Democrats demand White House answers for COVID test shortages

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Democrats demand White House answers for COVID test shortages

A group of Democratic senators say they have “grave concerns” about the Biden administration’s response to COVID-19 and have asked the White House’s pandemic point man to explain ongoing test shortages and related issues.

In a Thursday letter to COVID-19 Response Coordinator Jeffrey Zients, Sens. Jacky Rosen (D-Nev.), Mark Kelly (D-Ariz.), Joe Manchin (D-WV), Jon Ossoff (D-Ga.) and Kyrsten Sinema (D-Ariz.) asked point-blank “why the Administration failed to take more significant steps earlier to increase access to at-home tests.”

“Across America, there are lines for city blocks long to get COVID testing, signs in pharmacies saying they are out of rapid tests, hospitals operating under crisis standards of care, health care staff and first responders falling ill, and millions of people who are exhausted from the toll this pandemic has had,” the lawmakers wrote. 

“While we fully recognize the productive steps this Administration has taken to encourage vaccination, ensure ready access to vaccines, and increase options to treat the virus, far too many measures – such as increasing access to home-based testing – have been reactive, rather than proactive,” they added.

The White House reportedly rejected an expert plan in October that called for the production of 732 million tests per month in a “Testing Surge To Prevent [a] Holiday COVID surge” and for “Every American Household to Receive Free Rapid Tests for the Holidays/New Year.”

US President Joe Biden speaks about how the Bipartisan Infrastructure Law will rebuild the US and the progress made since he signed the bill into law, in the South Court Auditorium of the White House in Washington DC.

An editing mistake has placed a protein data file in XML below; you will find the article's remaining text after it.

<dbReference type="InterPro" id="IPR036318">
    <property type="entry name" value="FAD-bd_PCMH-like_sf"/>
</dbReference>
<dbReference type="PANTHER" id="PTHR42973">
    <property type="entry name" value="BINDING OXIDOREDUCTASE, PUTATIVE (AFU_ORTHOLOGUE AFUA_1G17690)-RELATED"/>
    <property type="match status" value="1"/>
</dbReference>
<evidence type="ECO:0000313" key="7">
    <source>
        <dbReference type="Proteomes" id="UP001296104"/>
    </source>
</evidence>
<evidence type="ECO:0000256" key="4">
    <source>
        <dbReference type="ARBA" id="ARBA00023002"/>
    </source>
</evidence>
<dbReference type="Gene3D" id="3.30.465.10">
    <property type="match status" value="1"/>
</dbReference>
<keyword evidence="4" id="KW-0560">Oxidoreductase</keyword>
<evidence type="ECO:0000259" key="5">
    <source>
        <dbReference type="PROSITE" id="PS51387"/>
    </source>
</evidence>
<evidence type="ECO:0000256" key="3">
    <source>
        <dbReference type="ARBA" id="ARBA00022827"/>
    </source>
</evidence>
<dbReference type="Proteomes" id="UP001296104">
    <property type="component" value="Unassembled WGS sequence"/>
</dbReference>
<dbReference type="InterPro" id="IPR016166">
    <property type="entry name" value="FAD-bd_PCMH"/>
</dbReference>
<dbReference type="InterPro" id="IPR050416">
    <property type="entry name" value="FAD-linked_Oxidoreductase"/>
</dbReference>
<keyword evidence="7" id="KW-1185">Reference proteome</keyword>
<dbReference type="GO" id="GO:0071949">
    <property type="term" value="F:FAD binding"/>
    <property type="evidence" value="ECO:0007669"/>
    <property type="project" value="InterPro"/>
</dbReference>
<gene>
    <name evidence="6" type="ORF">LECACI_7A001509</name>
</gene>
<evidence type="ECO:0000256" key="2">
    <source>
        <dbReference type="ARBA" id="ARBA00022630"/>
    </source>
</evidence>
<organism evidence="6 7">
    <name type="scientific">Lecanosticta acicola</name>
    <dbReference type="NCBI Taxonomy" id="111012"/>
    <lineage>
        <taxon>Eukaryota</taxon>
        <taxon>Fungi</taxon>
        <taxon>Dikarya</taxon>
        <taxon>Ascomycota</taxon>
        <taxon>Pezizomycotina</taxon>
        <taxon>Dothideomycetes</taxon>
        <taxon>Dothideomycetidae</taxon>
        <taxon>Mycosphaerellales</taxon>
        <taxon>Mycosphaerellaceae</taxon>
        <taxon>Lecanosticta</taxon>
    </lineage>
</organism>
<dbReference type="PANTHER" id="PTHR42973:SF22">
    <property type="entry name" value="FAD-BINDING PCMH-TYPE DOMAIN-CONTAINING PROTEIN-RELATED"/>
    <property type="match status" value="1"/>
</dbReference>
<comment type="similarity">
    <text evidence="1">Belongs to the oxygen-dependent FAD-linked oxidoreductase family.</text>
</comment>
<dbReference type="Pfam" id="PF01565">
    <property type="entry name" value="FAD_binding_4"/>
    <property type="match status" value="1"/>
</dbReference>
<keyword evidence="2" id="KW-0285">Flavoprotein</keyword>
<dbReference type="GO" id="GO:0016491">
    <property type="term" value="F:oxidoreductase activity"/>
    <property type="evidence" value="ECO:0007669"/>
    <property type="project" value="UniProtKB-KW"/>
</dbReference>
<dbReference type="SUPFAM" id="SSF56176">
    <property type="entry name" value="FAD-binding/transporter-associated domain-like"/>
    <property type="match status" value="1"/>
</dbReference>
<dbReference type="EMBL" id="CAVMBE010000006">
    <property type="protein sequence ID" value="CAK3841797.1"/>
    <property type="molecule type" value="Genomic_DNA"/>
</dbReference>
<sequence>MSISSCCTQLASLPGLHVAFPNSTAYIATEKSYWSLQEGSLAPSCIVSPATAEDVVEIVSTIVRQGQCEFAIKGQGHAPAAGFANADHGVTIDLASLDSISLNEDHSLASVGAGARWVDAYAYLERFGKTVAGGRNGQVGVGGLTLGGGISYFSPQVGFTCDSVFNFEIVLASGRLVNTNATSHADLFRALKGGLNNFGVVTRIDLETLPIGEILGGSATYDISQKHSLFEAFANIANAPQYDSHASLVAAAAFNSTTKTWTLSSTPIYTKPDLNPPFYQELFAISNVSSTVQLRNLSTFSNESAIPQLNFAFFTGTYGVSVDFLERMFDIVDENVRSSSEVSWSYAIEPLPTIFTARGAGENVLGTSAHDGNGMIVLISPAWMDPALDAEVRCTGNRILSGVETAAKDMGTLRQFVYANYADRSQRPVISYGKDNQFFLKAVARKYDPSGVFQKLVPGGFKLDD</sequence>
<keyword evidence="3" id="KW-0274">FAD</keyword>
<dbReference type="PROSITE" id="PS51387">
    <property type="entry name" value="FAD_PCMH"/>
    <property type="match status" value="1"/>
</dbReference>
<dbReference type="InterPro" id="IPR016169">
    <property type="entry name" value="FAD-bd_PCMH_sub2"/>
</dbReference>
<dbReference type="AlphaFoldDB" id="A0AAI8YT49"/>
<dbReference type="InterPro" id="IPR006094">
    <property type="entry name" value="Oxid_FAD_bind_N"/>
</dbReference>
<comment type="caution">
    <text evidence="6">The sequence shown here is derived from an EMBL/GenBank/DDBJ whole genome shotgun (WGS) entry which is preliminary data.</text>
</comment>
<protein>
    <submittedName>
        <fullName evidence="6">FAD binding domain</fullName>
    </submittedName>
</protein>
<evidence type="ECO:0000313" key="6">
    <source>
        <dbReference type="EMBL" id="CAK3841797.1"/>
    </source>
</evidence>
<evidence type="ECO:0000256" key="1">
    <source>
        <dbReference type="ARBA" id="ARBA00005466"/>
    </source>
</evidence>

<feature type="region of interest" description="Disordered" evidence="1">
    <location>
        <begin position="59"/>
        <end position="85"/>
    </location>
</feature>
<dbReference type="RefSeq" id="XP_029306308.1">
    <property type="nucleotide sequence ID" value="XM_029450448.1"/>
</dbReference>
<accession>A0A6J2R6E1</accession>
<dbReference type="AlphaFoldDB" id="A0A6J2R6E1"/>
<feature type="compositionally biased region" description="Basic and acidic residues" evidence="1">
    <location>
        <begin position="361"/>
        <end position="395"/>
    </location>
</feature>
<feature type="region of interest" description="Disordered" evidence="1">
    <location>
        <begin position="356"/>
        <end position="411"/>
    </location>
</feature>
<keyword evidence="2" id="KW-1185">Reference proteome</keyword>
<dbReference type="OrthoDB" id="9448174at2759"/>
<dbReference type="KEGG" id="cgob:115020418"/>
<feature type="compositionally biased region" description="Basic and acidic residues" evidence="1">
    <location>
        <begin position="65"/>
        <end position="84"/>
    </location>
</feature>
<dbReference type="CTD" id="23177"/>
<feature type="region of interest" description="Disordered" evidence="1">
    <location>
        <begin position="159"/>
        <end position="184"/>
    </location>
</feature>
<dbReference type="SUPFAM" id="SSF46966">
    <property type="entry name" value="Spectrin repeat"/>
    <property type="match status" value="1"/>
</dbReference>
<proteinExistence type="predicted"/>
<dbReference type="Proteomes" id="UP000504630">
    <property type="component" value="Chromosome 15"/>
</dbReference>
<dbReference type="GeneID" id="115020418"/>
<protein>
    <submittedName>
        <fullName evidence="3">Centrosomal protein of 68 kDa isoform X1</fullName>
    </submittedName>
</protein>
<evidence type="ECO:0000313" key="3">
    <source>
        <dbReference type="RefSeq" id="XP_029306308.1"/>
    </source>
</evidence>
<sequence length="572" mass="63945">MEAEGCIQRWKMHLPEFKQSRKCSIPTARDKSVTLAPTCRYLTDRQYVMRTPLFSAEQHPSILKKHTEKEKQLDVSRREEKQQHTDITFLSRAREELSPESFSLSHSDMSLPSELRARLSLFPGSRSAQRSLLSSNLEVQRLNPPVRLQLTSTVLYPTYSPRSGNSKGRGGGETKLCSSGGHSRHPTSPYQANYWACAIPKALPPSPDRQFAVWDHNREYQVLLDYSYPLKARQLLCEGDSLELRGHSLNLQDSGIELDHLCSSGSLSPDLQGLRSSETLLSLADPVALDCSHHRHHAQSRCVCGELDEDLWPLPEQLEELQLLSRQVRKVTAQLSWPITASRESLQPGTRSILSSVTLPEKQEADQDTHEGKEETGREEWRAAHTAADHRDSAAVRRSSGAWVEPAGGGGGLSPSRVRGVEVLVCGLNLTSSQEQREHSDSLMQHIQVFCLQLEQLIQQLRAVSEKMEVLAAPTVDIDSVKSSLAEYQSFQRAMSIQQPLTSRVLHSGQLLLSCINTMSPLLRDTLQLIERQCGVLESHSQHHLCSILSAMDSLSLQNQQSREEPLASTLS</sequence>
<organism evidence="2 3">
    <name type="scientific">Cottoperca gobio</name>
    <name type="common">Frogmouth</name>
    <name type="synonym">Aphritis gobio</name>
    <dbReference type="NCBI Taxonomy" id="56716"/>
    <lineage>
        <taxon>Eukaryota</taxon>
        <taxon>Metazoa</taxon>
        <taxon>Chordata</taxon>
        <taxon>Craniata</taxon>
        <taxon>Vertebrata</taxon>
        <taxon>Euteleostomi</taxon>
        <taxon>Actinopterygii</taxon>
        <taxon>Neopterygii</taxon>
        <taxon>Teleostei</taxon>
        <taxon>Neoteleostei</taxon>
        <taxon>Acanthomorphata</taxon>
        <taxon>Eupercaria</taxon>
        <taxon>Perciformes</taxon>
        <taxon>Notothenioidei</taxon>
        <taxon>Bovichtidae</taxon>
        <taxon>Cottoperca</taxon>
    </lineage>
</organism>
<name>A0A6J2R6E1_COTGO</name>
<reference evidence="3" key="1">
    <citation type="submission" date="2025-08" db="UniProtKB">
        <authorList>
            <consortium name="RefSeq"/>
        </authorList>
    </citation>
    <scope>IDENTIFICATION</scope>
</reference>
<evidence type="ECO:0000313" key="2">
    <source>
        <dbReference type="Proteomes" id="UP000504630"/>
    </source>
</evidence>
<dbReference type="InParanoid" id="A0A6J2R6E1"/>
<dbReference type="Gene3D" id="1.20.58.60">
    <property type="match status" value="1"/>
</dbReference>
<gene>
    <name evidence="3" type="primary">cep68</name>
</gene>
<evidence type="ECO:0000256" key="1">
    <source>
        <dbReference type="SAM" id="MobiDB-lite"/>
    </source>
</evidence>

President Biden’s administration has come under fire for its response to the lack of COVID-19 tests.
Photo by BRENDAN SMIALOWSKI/AFP via Getty Images

Biden denied to The Post last month that his staff rejected the plan.

The president announced on Dec. 21 that the federal government would provide 500 million at-home rapid tests to Americans free of charge as the country battled a rapid increase in COVID cases during the holidays due to the spread of the Omicron variant.

Earlier this week, the president vowed his administration would procure another 500 million tests.

That wasn’t good enough for the lawmakers, who told Zients that “[t]his Administration either knew or should have known that testing shortages were occurring across the country over the past several months, and with the full expectation that the virus would likely mutate into a new variant steps to increase testing access should have happened before the current wave hit, not several weeks into the surge, with resources still not available until later this month or beyond.”

On Friday, the White House issued a statement announcing that Americans could finally begin ordering tests through a government website on Jan. 19 — but would have to wait another 7-12 days before actually receiving them.

In addition to the lack of tests, the senators also said they wanted Zients to “address the steps you have taken to prepare the country for the increase in cases” as well as “how you plan to mitigate the impact of the current and future variants moving forward.” 

President Biden's Covid Response Team co-ordinator, Jeff Zients, in his West Wing office, in Washington, DC.
The Democratic senators wrote the letter to COVID-19 Response Coordinator Jeffrey Zients expressing their concerns.
Photo by Bill O’Leary/The Washington Post via Getty Images

The letter concluded by calling on Zients to explain what the administration did to boost testing capacity after the discovery of Omicron in late November, what is being done “to shorten wait times and improve testing availability” at federally-run sites stood up by the White House last month, and how the “gap in public health data” due to the increase in at-home testing is being addressed.

Biden has repeatedly declined to answer questions from White House reporters pertaining to the pandemic, with the latest example taking place Thursday. 

“Mr. President, do you have a message for vaccinated Americans who are wondering why they should continue to restrict their activities given your health officials say most Americans will get COVID at some point?” a reporter asked while being hustled out of an event.

“Folks, we’ll talk about that later,” Biden replied. “Come on, let’s go.”

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